BAUMOUTH. BAPTIST CHAPEL.—The Rev D. L. Parkes, Harr-'gate, preached at the Baptist Chapel last Sund-iy WESLKVAN CHAPEL.—The English services for the summer s-ason commence at the Wesleyaa Chapel next Sunrlav. NCRSK SUNDAY.—Collections were made at all the ch tpe's rfinl churches on Sunday towards the Nursing Association The collec:ions totalled con- siderably more than last year. CONSIDERATION*.—The Committee of the District Nursitig Assneiition having regard to the large dis- trict wluoh Nurse Jones has to cover, has decided to provide here with a Rover bicycle. SPECIAL SERVICE. —A special service in con- nection with the Girls' Friendly Society was held at St. John's Church on Tuesday evening. The Rev Ed. Hughes, the rector, officiated. CHRISTIAN ENDEAVOUR SOCIETY.—A meeting of the Christian Endeavour S leidy of the Caers^lem C.M. Ciiap 1 was held on Saturday night, Mr Hugh Evans presiding. A p ,Per was read by Mi s L'wis on Gwefus Rydd." OrTisr;.—The annual outing of the Baptist C risti in EndeavourSociety took place last Wednes- day afternoon. Tne party, numbering twenty, was dr.veil in brakes, supplied by Mr Ellis Morris, to Llanbedr. The weather was beautifully fine and an enjoyable time was spent. CRICKET.—A cricket match was played on Mon- day at the Recreation Ground between a team selected hy Mr Armer and the County School. Mr Armer's team went in first and scored fifty-three. The Scoo- 1 followed and only scored twelve. They proceeded with the second innings when they scored forty-five. Stumps were then drawn. IMPROVING BARMOUTH.—It appears as if M'ssrs Andrews and Son and Mr Macdoodle have entered intn a fr endly contest for adding to the attractions of Barmouth. The latter is now building a pavilion in Fairbourne which will accommodate about five hundred persons. The trams along the tram line between the river and Fairbourne are also being run more frequently and are beiug patronized by visitors. COUNTY SCHOOL BUILDINGS.—It is expected that the new buildings will be so far advanced by the end of July as to enable the ceremony of the laying of foundation stones to be performed. Amongst those who have been asked to take part in ;the function are Sir John Brunner, Mr Solomon Andrews, Mr Evan Thomas, Birmingham, and Mrs Perrins, Plas mynaeh. 1 HE RATES.—At present the rates, including the general and district and poor,amount to about lis As the result of the sanction of the Local Govern- ment Board to spread the repayment of all loans over a period of sixty instead of thirty years, it is expected that the Council will be in a position to reduce the general and district rate from 7s 9J to 6s 9d or 6s 6d. GONE OUT OF THEIR WAY.—On Wednesday morning week a boat containing two men landed on the beach a little to the north of the town. The men consisted of a part of the crew of the fish- ing smack from Brixham which, on the previous evening in consequence of the mist, passed Cardi- gan Lightship without seeing it and proceeded aR far as the Causeway. The men came ashore to asceitain their whereabouts. It took them two hours to make the journey. PETTY SESSIONS, FRIDAY, JUNE 16TH.—Before Charles Williams, Esq.. in the chair; the Rev J. Gwynoro Davies, Ellis Wilkin, Lewis Lewis, W. J. Morris, E. M. Davies, and John Evans, EsqrR. A Saturday Night Scene.—Robert Lewis, Gibral- tar terrace, Barmouth, was charged by P.S. Williams with having been drunk and disorderly on May 20th.-P.S. Williams said defendant, who was very drunk, about eleven at night entered the house of a. man named Hughes twice and wanted the occu- pier to fight. He caused a large crowd to gather.— The Bench imposed a fine of 5s and costs.—Margaret Hughes, Gibraltar-terrace, was afterward charged by P.S. Williams with having made use of obscene language on the same evening.—Defendant admitted the offence and said she made use of the words in a temper owing to Lewis entering her house all the time and challenging her husband to fight.-P.S Williams said defendant used the most disgusting language in the presence of the crowd. — Defend- ant I was in a temper.—The Bench fined her 5s and costs and the Chairman hoped she would have her temper under control in future. Rejttsing to Quit Licensed Premizes.Peter Jones. Tynygroesbach, Dolgelley, was charged by Henry Parsons, Halfway House, Bontddu, with having refused to quit the licensed premises, the Halfway House, when requested to do so.—Complainant said he asked defendant to leave about nine in the even ing. At that time he was certainly net sober and yet he couid not say he was drunk. He had to eject him by force at t3n.—The Rev Gwynoro Davies When did defendant arrive at your inn ? —Complainant He came by coach.—How long did he remain ?—I am not quite sure.—Surely you ca fay ?—About three or four hours.—Alderman Lewis: Was he sober when he came in?—Com- plainant I think so.—The Rev Gwynoro Davies You say you asked him to leave at nine yet YO1 allowed him to stay until ten ?—Complainant I could not persuade him to leave.—Tne Chairman Did you serve him with drink after nine?—Com plainaDt No, not if drop.—Thf» Rev Gwynoro Davies How many glasses did he have to drink altogether?—Complainant: I should say about eight or nine glasses of beer. I may 81Y that I do not wish to press the charge. I brought the case forward so that I might have some protection. It is very hard that I should have to put up with persons of this sort continually.—The Chief Con- stable Did the defendant strike you ?—Complain- ant (pointing to bruises on his face) Yes, on the head and face, but I did not want to mention that fact —Defendant said he entered the inn about half-past five. About nine he asked for a small bottle of whisky, but Parsocs refused to serve him although he was not drunk. Later on he attempted to throw him down the steps cut of the house and he must have struck him in his < fforts to avoid a fall.—Defendant was fined 5s and costs; and the Chairman said the Bench were very thankful to Mr Parsons for the way in which he conducted the Halfway House. A Month too Soon.—Mr G. W Pyhus, solicitor. Barmouth, applied for the transfer of the license of the Crown Hotel from Mr Edward Wyatt to Mr Wm. Waterhouse, the present occupier, to whom the license had been temporarily transferred at the last Petty Sessions.—The Clerk said only temporary transfers could be granted that day. The next Court was the Court when full transfers could be made. — Mr Pybus I have made a mistake. Out of Court.—Mr C. E. Breese, solicitor, Port madoc, applied for the temporary transfer of the license of the Henblas Inn from Mr Pugh to Mr David Davies, Beach-road. Mr Davies, added Mr Breese, was well known to the Bench and was a highly-respected man in Barmouth. He had given notice to the police of his intention to apply for the temporary transfer and they had intimated that no objection would be made by them. He (Mr Breese) understood that the Barmouth Temperance Associa- tion proposed opposing the application. It was a most unusual thing to offer opposition to an appli- cation for a temporary transfer. The time to object was when the application for the full transfer was made. He submitted that the Association had no locus standi. He asked the Bench's ruling on the point.—Mr R. Guthrie Jones, solicitor, Dolgelley, said he appeared for the Temperance Association. The Clerk: Do you propose offering evidence against the application.—Mr -Jones Yes, I lisye witnesses in Court.—-The Chairman said as evidence was to be offered, Mr Breeze's objection would not hold.—Replying to the Chairman, Mr Breeze said Mr David Davies would, if the application were granted, keep the Henblas Inn himself or appoint a responsible person to hold it for him.—Mr Guthrie Jones inquired whether the present holder of the license, Mr Dd. Pugh, was present.—Mr Breeze replied no.—Mr Guthrie Jones pointed out that the statute expressly stated that the application for the temporary transfer was to be made by the present holder. He submitted that without Mr Pugh offering evidence, the Bench could not grant the application.—The Bench upheld this view, the Chairman stating that Mr Pugh was a necessary party to the proceedings" according to the statute.—Mr Guthrie Jones: Exactly. My friend has no locus standi. He is out of Court.—Mr Breeze said he would tender evidence himself as the solicitor acting for Mr Pugh.—Mr Guthrie Jones said it was unusual for a solicitor to offer evidence personally in an application of that sort.— The Bench decided to adjourn the application to the next Court to enable Mr Pugh to be present.— Before the Court rose, Mr Pugh appeared but as Mr Guthrie Jones and the witnesses of the Temper- a.nce Association had left the Cour the application could not be proceeded with. School Attenrlances-Joho Jones, 1, Porkington- tersace, was summoned for employing a child, daughter of Rose Owen, under thirteen years of age, and Rose Owen, Tai Isaf, Barmouth, was summoned for having neglected to send her child to sc ool.—Jones said he did not employ the child. She cale to play with his children.—Rose Owen also said Mr Jones did not employ her child. The reason why she did not send her to sctiool was because she was subject to head affectIOnR and diseases.—The Bench dismissed both ° • f ^airman saying it would not do to let a child with ringworm mix up wi £ h other children. Vlse mother to secure a medical cer hate.- ca8e against Ellen Jones, Penygraig, of neglecting to send her child to school was with- drawn, the child being stated to be fourteen.—Rd. Morris, Llyndu, lhrmouth; Griffith Griffiths, joiner, Barmouth and Mary Williams, Sandy Creek, Barmouth, were fined 2s 6d for neglecting to send their children to school.—Mary Williams said she was out washing almost every day and could not always see to her child attending school. She did her level best.—Hugh Morris, Glyndwr House, Barmouth, was summoned for a similar offence.—-His wife wrote a letter stating that if they wished her husband present they must by some means or other serve him with a summons on the Atlantic Ocean, he being on his way to Newfoundland. (Laughter).—Thecase was adjourned, the Chairman saying they could do nothing in the absence of the defendant.—The Clerk said the wife could be sum- moned.—David Jones, Wesley House, Barmouth, was fined Is for a similar offence.—The Chairmau asked Mr John Lloyd, clerk to the School Board, who prosecuted, whether the fines in all previous cases had been paid ?—Mr Lloyd All, except one. —The Rev J. Gwynoro Davies impressed upon Mr Lloyd the necesuty of being in readiness with full particulars pertaining to all cases brought forward, aUo to have the attendance officer present in future, 30 tint there mighc be 110 hitch.—Mr Lloyd I expected to see tne attendance officei here to-day. -Alder,nan Levis How could he when he is on his way to London.—Mr Lloyd afterward applied for an order to send a boy named David Jones to the Industrial School.—The Clerk You must issue a summons first of all and prove several con- victions. Setthxl —It was stated that an assault case from Dyffryn had been settled out of Court. URBAN DISTRICT COUNCIL, TUESDAY, JUXE 20TH.-Preent Mr Hugh Evans, presiding (in the absence of the Rev J. G uyuon) Davi-s, who was at the Sassiwn at Denbigh), Messrs O. W. Morris, Evan Richards, John Richards, H. Wynne Williams, William Owen, Edward Williams, D. E. Davies, William Owen, Robert Williams. Richard Roberts Messrs William George, clerk Owen Jones, assistant clerk John Adams, surveyor and inspector, and David Owen, rate collector. THE COUNCIL AND THE GAS COMPANY. Mr Wynne Williinis ask"d whether the resolu- tion passed by the Council with regard to supplying the Gas Company with water had been carried rut? —The Surveyor repli, d no.—Mr Wynne Wi'.liams: How is it thatthe resolution has not been enforced ? —The Assistant Clerk said a deputation from the the Council had waited upop Mr Woodford, thp manager of the Gas Company. The Rev J. Gwynoro DMies, the chairmau, one of the deputation, had informed him that he hoped to be able to report to the Council shortly that an amicable settlement had been arrived at. — Mr O. \V. Morris The report has not come to hand.—The Assistant Clerk No, notyet. — Mr D. E. Davies and the Chairman said it had been agreed to leave the matter in abeyance for a short t'me so as to arrive at an amicable settlement.—Mr Wynne Williams What I wish to point out is that we pass a resolution to do a cer- tain thing and that we do not enforce that resolu- tion. I have no objection to coming to an amicable settlement.—Mr D. E. Davies The resolution was to come to terms or cut off the supply. In ail likelihood an amicable settlement will be arrived at if we wait a short time.—The Chairman If we can do so, let us come to an amicable arrangement. —Mr Wynne Williams I draw attention to the question of regularity. THE FOUNTAIN. Miss Cobbe of Hengwrt wrote thanking the Council for their letter and for their kind and wel- come information respecting the fountain on the Parade. She was very glad that the place it occupied was now to be cleared and that it might prove ornament to the town and useful to the poor donkeys and dogs. There were many objections to uniting a drinking fountain with one for horses and ponies. (The Chairman: Quite right.) She suggested that a tap and vessels for drinking purposes should be placed near the Rail- way Station.—Captain Richards said he had spoken in favour of having a drinking fountain near the fountain for animals in order that the waste water might run to the same pipes. Of course he meant that the fountains should be separate, but near one another.—Consideration of the letter was referred to the General Purposes Committee. GENERAL PURPOSES COMMITTEE'S REPORT. HEATED DISCUSSIONS A meeting of the General Purposes Committee was held on May 29th when Mr Hugh Evans was appointed chairman for the currentyear. The Clerk was directed to request the return of the agree ments which had been sent for signature to vaiious persons using water for purposes other than domestic. At a meeting of the Committee held on June 5th, the Committee decided to recommend the following estimates for adoption by the Council :— Sewerage, £40; water supply, £50; main roads, £210 other roads, £50 scavenging and collecting of house refuse, £225 public lighting, £140; total, £715. With regard to repairs and improvements in respect of public footpaths, the Committee agreed that the sum of JE5 would be sufficient, but deferred coming to a decision until the Town Improvement Committee had completed the inspection of the public footpaths within the district. The Com- mittee recommended that Mr Meredith Evans, who appeared before them, should be charged at the rate of f3 for the supply of water to t' e Bath House. At a meeting of the Committee held on June 13th the question of water supplied for domestic and other purposes was considered. The Committee recommended that a charge of f3 per annum be made for water supplied to Messrs Thomas and Jones, Mineral Water Works, to include water for the horse a charge of f3 per annum on Mr John H. Davies to work his turbine and including water for the horses a charge of 25s per annum for water supplied to work the organ at Christ Church and for domestic purposes that a uniform charge* of 5s per annum should be 'made for water used at the following chapels and churches in the town for domestic purposes: — St. David's Church, Caersalem, Wesleyan, English Congregational, Welsh Congregational, and Baptist Chapels, St. Tudwal's Church, and Pirk-road C. M. Chapel. The ciuestion of water supplied to St. John's Church was left in abeyance. The Com- mittee further recommended that Llanaber School Board be charged £12 per annum for water to the Board Schools for the last two years and that the i-ame charge be made for the future that Mr John Hughes, primer, be charged jM for water thats.s. "Telephone" be charged f3; and that 5.S, Jubilee" be charged £1. A letter was read from Mr C. S. Denn;so, the general manager, on behalf of the Cambrian Railway Company, upon the matter of the water supplied for the use of the Company at Barmouth Station. The Committee recommended that the Council adhere to the resolution that they had already adopted, to charge 61 p"r 1,000 gallons for the water used that the Company be charged at the rate of 53 per annum for water supplied to each horse that the Sur- veyor should report on the matter of the supply to the cattle pen on the railway premises. The Com- mittee also recommended that the sum of £2 per annum should be charged for water supplied for the purpose of generating electricity at Brynmynach that the Surveyor report as to water supplied Mr Bishop for building purposes that the sum of 103 per annum be charged Mr Owen Williams, Marine House, for water supplied through a trough in a field at Llanaber and that the Surveyor ascertain the amount of the ratable value of the farm occupied by Mr Allsop at Llanaber, so as to fix upon the charge for water supplied through the two troughs on the farm. At a meeting of the Com- mittee held on June 15th, a petition was read from the occupiers of Marine-terrace requesting the attention of the Council to the state ot the road at the back of the Terrace. The Committee recommended that the various owners should be written to asking them to agree to a joint scheme which would remedy the evil complained of. A letter was read from Mr David Davies, Beach-road, complaining that the Council had let the ground which he had given for the use of the public as a cab-stand. It was resolved to write to Mr Davies asking his authority for making the statement, which the Committee declared was not correct. A letter was read from Mr W. Jones, Lion Hotel, complaining with regard to the cartage of house refuse. A letter waa^received from the Ratepayers Union enclosing a resolution condemning the ex pense incurred on the Marine-parade near the Railway Station and also calling attention to the state of some of the roads within the district. The Committee instructed the Surveyor to have the holes in the roads filled up and the roads otherwise improved where necessary. The tender of Messrs Minshall and Co. for dust bins was recommended for adoption- The Committee also recommended that before any new supply of water was granted iafuturea written application must be made through the Clerk, which application must be considered by the Committee. It being stated that a part of a bake-house in the town was being used as a dwelling house it was resolved that the Inspector and Medical Officer should visit the place and report thereon.— The Ratepayers Union in their letter which was read urged upon the Council to ascertain their exact position with regard to the law costs and to deal with financial matters in open Council as much as possible, so that the ratepayers might form a better idea of the state of their finances.—Mr David Davies's letter was also read, in which he condemned the Council for utilising the land as a cab stand. He understood that the Council had paid £75 in improving the place. He was prepared to pay the Council £125 if they trans- ferred the land back to him.—Mr John Richards said the Council had clearly gained f50 upon that transaction ind if it was the wish of the generality of the ratepayers to sell the land back to Mr Davies and thus gain JE50 he, as one member of the Council, had no objection.—The Chairman said if they transferred the land back to Mr Davies, the public mieht lose many privileges enjoyed by them at the present time.—Mr Wynne Williams: Then why did you complain of the money spent in im- proving the place ?—Captain Richards It is worth more than £125 to the town.—Mr John Richards I should think so.—It was agreed not to entertain the offer.—Mr Edward Williams then referred to the matter of supplying the Railway Company with water and proposed that the offer which they had made to pay at the rate of 5d per 1,000 gallons in respect of water supplied to all sources, including the water columns, should be accepted. He thought the Council should meet theCompany. —MrW.O wen seconded the proposition.—Captain Richards Can we sell water at less than it costs us ?—The Clerk It would be maladministration. You are the judges, however.—Mr O. W. Morris said the Council charged Llanaber School Board £12 and it would not be fair to the School' Board to accept the offer of the Railway Company.—Mr William Owen said according to the arrangement first entered iu. to with the School Board they owed £30, but the Council accepted £20 and ultimately reduced it to £ 12.—An altercation ensued between Mr Wynne Williams and Mr William Owen, Mr Williams ask- ing if a record was taken of the water used by Mr Owen whereupon Mr Owen said Mr Williams used more water than anybody else in the town in the stme position. (Loud laughter.)—Mr D. E. Davies proposed as an amendment the acceptance of the offer of the Company provided they guar- anteed using two millio-a gallons. — Mr O. W, Morris seconded the amendment, remarking that that would bring in to the Council about £ 37.—Mr Edward Willi ams not ac cepting the amendment, the proposi- tions were put to the vote, when the ameudment was carried by five to four.— Mr Edward Williams asked how it was proposed spending the jE40 for sewerage mentioned in the estimate.—The Surveyor said he had gone fully into tne matter with the Committee, but he had not got the paiticulars at hand then.—Mr Wil- liams then asked what the sum of f50 in respect to the water works was for ? What was the stock- in-trade on the water works at present ?—Trie Surveyor £ 25.—Mr Edward Williams: Well, I want to know where this jE75 is to be expended ? —The Surveyor said part would be expended iu Fronoleu, but as he said before, he had not got all the papers containing the details at hand.—Mr Edward Williams said all the particulars shoul be before the Council.—Mr Wynne Williams: I suppose the Committee were satisfied with the estimate.—Mr Edward Williams Yes, hut I wmt to be sa'isfied as well. Main roads, £ 210—how is that accounted f. r ? How is that to be spent ?—The Surveyor I can not say what, will happen in the future. That is the estimate.—Mr Edward Williams said he- wanted to know how they had arrived at that sum more than another sum, say £100, £200 or £300 ?— The Chairman How do we arrive at estimates ? — Mr Richard Roberts said the Committee were there fer a long time and went into all the de- tails carefully.—The Surveyor said it was a new thing for him for a member to be making those catechisms after the Committee had passed the estimate and he had not brought the papers. — Mr Edward Williams I cannot vote before I am fied upon these points. I.propose that the matter be deferred.—Mr O. W. Morris said it had been the rule after the Committee had made the estimate with the Surveyor that it should be dealt with by a committee of the whole Council.—The Surveyor I may say that this is the first time the Surveyor has been catechised on the estimate in this manner.- The Chairman said the Committee spent hours over the estimate. They based all the estimates on the amounts spent in the past and what the Surveyor said would be required during the year.—The Clerk suggested that this report should be adopted as a basis for further consideration by the CommiLttee of the whole Council.—Mr Evan Richards proposed th is.—Mr D. E. Davies seconded the proposition which was carried. HYMN SINGING EXPENSIVE. Mr Ed. Williams asked how the Committee had arrived at the sum of 25s which they charged Christ Church for water for the organ. He wanted the particulars,—Mr John Richards: Would you like us to give you the lengths of the pennillion which are sung there. (Laughter.)—Mr Ed. Williams: Mr Chairman The Chairman Mr Richards is alluding to the fact that we received a letter stat- ing that the water would be paid for according to the hymns sung there.—Mr Wm. Owen: When they sung the" Old Hundred" there it comes ex- pensive. (Loud laughter.)—Mr Edward Williams (banging his fiat on the table) Mr Chairman, I appeal to you for order. Have they been paying for water these last years?—The Surveyor: I do not think they have. — Mr Ed. Williams (hotly) Is it right that some members should be ignored by other members like this when asking questions.— The Chairman I understood .—Mr Edward Williams (interrupting) I am speaking on the re- port of the General Purposes Committee We have treated them like gentlemen and I expect an answer to my questions. On what basis do you arrive at this sum ? As a member of the Council I want to know.—The Surveyor said first of all Mr Roberts, one of the chief members of the Church, sent suggestions that fifteen shillings would be a reasonable sum. This was raised to 25s. The Committee arrived at this sum after having taken into consideration the amounts paid by other chapels for washing pur poses.—Mr Edward Williams My contention is that the Committee arrived at this amount by adopting Mr Roberts's suggestion as to the length of the pennillion and so on.—Mr John Richards I appeal to the Chairman.—The Chairman We took 110 notice of the letter of Mr Roberts.—Mr John Richards then explained that the Committee took into consideration the horse power required to work the organ and the sums paid by other persons. —The Chairman You see there is no meter and how would you arrive at a price, MrWilliams ?—Mr Williams You must allow us to discuss these re- ports, you know. — Mr R. Roberts thought the amount was small in proportion to the amount charged to chapels for washing.—Mr Edward Williams agreed and proposed that the report be deferred.—No one seconded Mr Williams's pro- position, and the report was adopted. IMPROVEMENTS.—ANOTHER BREEZE. The Town Improvements Committee reported that Mr William Owen had been elected chairman for the ensuing year. The Committee had directed the Boating Inspector and Inspector of Hackney Carriages to examine all requisitions for new licences and to present a report to the Committee. They further resolved to inspect, in company with the Surveyor, all the footpaths within the district in order to ascertain the amount required in respect of repairs and improvements for the year ending March 31st, 1000.—Mr Wynne Williams I should like to know who called this Committee? Who fixed upon the time ?—The Clerk said the times were fixed by the Council and he supposed this was the ordinary meeting.—The Chairman Will any- one propose the adoption of this report?—Mr Wynne Williams I propose that it be not adopted as it has been held irregularly. — Mr D. E. Davies Did Mr Williams receive notice of the Committee meeting?—Mr Williams Yes.—Mr D. E. Davies Mr Williams was absent. Is the time of the Coun- cil to be wasted like this because Mr Williams stopped away for some reason ? This is a mere qu'bble, I propose that the report be adopted.— Mr William Owen seconded the proposition which was agreed to. FINANCE. The Finance Committee reported that Mr Edward Williams had been appointed chairman of the Com- mittee for the current year. Consideration of the estimate was deferred pending the receipt of the new schedule of loans from the Local Government Board. The Committee recommended payment of bills amounting to £ 76.—Mr D. E. Davies asked when the Committee were going to deal with the arrears of rates ? If they were not going to do it, the Council must appoint someone else. It was now June and the rate had not been made.—Mr Edward Williams said the Collector had not brought b his report as to defaulters and the Com- mittee would not make a rate until they received the complete schedule of loans.—The report was adopted. MORE STORMY WEATHER. SURVEYOR WANTS AN UNDERSTANDING. The Surveyor (Mr John Adams) read his report. in the course of which he said he had a personal matter to place before the Council. He wanted a clear understanding as to his duties in order that they might work amicably together. As they were aware, the Chairman, in admonishing him at the time of hig re-appointment, gave him what he called imperative instructions not to take orders from any individual member or from any committee until such orders, suggestions, or recommendations were duly confirmed by the Council. He took that to be his magna charta for the future, but in less than a month orders were given him from a com- mittee with instructions to have them carried out forthwith. He had to say that some of those orders had been carried out and some were being carried out and, morever, it was essential that some of them should be carried out without delay. He wanted to guard himself against being buffeted by any member for carrying out the decrees of a committee of which that member might possibly not be a member, but might feel aggrieved because work was carried out. (Some laughter.) Under existing circumstances that meinber^mio'nt use the remarks of the Chairman against him and prove him to be a disobedient servant, a thing for which he should be very sorry indeed Thus he was placed on the horns of a dilemma-Oaughter)- for he could not possibly obey two sets of circum- stances which did not run parallel. He did not want to complain of anything so long as things ran smoothly, yet possibly he was laying himself op.n to be found fault with. He should like to Isteer clear of the cylla of committees on the one hand, without getting wrecked on the Charybdis of the whole Council on the other hand. (Laughter.) er °["e. "pplored the Council to be more exp ICI in their instructions to him. If they would give 11m an indemnity if he obeyed the smaller authority at the expense of the larger he L 8a^^fied. The Sur veyor added IT h°Ped the Council saw his reason. He had recsived more instructions from the Committee last month than in any month, during his existence as surveyor there and, as he had stated, some of them were instructions which it was imperative to carry out at once. What he asked for was that the Council should indemnify him from members not on the Committee finding fault. He wanted to work amicably.—The Chair- an said it seemed to him quite right that the Surveyor should make that explanation. As they knew, there had been considerable talk and there seemed to be an impression that things were being controlled by a few. Mr^Adams was told that he was to do nothing withuut consulting the Council and it seemed that the Surveyor had perhaps taken t'he words too literally and had gone further than they really had-iutended.—Mr Evan Richards said the rule had been laid down that the Surveyor was not to accept instructions outside the Council. Now, he wished to ask the Surveyor whether he had received instructions from him to carry out any work whatever ?—The Surveyor said he never received instructions from Mr Richards. He might say that Mr Richards had often pointed out little defects to him which he always tried to remedy but as to being instructed by him to carry out any work, that had never happened, nor had he (the Surveyor) ever received instructions from any individual members of the Council.—Mr Wynne Williams Have I ———— ?—Mr Edward Williams I propose that we proceed.—Mr WTynne Williams (excitedly) I have been accused of hav- ing given orders to Mr Adams by Mr Hugh Evans and a newspaper has confirmed the charge. He must prove it to-day. — The Chairman: I do not think I have ever said that. — Mr Wynne Williams Yes, you said it of me as chairman of the Com- mittee.— Th« Chairman Nonsense.—The Sur- veyor in the same way .—Mr Hugh Evans This is entirely out of order.—-The Chair- man Will anyone propose the adoption of this report ?—Mr V. E. Davies: Let us go on with the other matters in the report —The Council then dealt with various items mentioned in the report.—It was decided, by seven votes to four, to accept the tender of the (hsdir Company for the supply of chippings for the road and, on the proposition of Mr Edward Williams, it was agreed to invite tenders for the supply of a few street lamps which the Surveyor said were needed.—Mr Edward Williams asked how the work of extending the life- boat slip was to be done -by day work or by con- iract?—The Surveyor said the work had been com- menced since Saturday. He commenced as soon as possible at the request of the General Purposes Committee.—Mr Williams asked why the Surveyor wanted to mention it in his report if he had already stirted it at the request of the Committee? He had hoped that they would have carried out what the Cnairman had asked, that no work should be done without being passed by the Council.—Mr Wynne Williams Hear, hear.—Mr Edward Williams added that some members might have some suggestions to make as to the work, but it seemed that certain members were to have no voice. — Mr Richard Roberts said it was not a new work, but the completion of work already commenced.—The Surveyor said he asked the Committee for cement to oom- plete the work and they clecid, d that it would be desirable to extend the slip.—Mr Edward Williams proposed that they should advertise for tenders for the work. It would only be fair to the ratepayers. —The Chairman I have about had enough of this. These questions are being raised after every report and the time of the Council is being wasted-tinker- ing with little things. Many things had to be carried out at once. It was no use leaving the place as it was as the Council would be responsible for auy accidents which occurred there.—Mr Edward Williams It is quite reasonab'e to ask what this will cost.—The Surveyor Two or three pounds.—Mr O. W. Morris It is nothing.—The report was then adopted and the matter dropped. DISPOSAL OF REFUSE. The Medical Officer reported that the place where the refuse was despesited was in an unsatisfactory state.—The report of a committee which had visited the spot was also read and the matter was referred to the General Purposes Committee. RATE COLLECTOR'S REPORT. The Rate Collector reported that he had paid f22 10s Od into the Bank during the month. Several orders had been put into force. He had been busy collecting water rates outside the dis- trict and would present a more detailed account at the 'next meeting —-The report was approved and the Council then resolved into committee.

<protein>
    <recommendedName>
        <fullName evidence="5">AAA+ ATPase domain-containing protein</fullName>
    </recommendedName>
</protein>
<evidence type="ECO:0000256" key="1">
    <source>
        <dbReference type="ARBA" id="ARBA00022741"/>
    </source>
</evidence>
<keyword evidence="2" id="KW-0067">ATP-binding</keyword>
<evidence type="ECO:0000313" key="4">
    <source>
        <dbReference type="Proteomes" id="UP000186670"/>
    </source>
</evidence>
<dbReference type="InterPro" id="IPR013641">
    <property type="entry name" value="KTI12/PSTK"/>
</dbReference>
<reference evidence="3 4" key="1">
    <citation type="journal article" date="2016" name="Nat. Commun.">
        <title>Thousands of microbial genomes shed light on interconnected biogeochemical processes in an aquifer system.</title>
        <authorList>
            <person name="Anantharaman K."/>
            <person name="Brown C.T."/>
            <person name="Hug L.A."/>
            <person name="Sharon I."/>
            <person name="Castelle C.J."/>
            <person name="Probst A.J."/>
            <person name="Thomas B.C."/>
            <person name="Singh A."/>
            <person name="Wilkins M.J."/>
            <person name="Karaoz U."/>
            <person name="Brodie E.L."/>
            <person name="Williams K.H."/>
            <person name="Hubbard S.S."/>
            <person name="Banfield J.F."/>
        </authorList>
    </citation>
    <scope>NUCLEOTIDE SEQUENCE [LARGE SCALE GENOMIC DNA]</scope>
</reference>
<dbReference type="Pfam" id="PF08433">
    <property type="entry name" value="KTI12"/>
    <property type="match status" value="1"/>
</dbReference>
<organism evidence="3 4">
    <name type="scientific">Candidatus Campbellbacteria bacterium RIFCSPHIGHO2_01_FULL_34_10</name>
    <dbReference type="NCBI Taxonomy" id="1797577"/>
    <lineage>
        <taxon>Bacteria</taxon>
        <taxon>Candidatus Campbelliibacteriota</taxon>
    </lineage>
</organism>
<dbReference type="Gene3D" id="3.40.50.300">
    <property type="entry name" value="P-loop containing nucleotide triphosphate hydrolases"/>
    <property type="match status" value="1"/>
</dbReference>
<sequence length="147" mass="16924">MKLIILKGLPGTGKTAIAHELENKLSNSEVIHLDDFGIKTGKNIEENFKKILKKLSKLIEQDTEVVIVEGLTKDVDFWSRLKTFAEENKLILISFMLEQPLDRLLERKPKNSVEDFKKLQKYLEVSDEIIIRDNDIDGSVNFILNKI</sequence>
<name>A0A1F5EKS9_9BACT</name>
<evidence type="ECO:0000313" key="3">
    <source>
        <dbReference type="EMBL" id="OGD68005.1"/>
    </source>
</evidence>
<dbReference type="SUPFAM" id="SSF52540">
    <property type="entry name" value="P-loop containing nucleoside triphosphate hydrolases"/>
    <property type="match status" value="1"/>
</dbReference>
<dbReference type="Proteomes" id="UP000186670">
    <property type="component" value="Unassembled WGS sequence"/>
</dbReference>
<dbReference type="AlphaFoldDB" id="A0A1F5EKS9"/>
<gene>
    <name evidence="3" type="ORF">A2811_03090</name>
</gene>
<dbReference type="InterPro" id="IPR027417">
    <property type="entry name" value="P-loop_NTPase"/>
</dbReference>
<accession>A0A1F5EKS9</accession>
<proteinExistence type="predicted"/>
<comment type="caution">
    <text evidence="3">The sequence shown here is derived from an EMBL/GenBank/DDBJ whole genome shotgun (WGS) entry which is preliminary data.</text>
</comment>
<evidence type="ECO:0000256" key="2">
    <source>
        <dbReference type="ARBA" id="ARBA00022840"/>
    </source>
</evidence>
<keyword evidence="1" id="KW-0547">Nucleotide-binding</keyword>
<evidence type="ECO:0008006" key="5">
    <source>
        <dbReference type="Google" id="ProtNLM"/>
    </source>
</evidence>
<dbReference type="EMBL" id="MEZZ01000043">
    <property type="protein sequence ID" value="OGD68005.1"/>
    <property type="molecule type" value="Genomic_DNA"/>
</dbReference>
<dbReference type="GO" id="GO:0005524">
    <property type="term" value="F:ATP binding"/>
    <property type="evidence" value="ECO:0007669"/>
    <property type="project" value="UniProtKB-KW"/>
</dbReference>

PWLLHELI.

OORItlS.

Imperial flarliamcnt --..........-...............-

LAMPETKK.I

;ifront the gapers. -- -----…

TO SECRETARIES OF CRICKET…

Mr BUCKLEY'S OTTOR HOUNDS.

LLANFIHANGEL.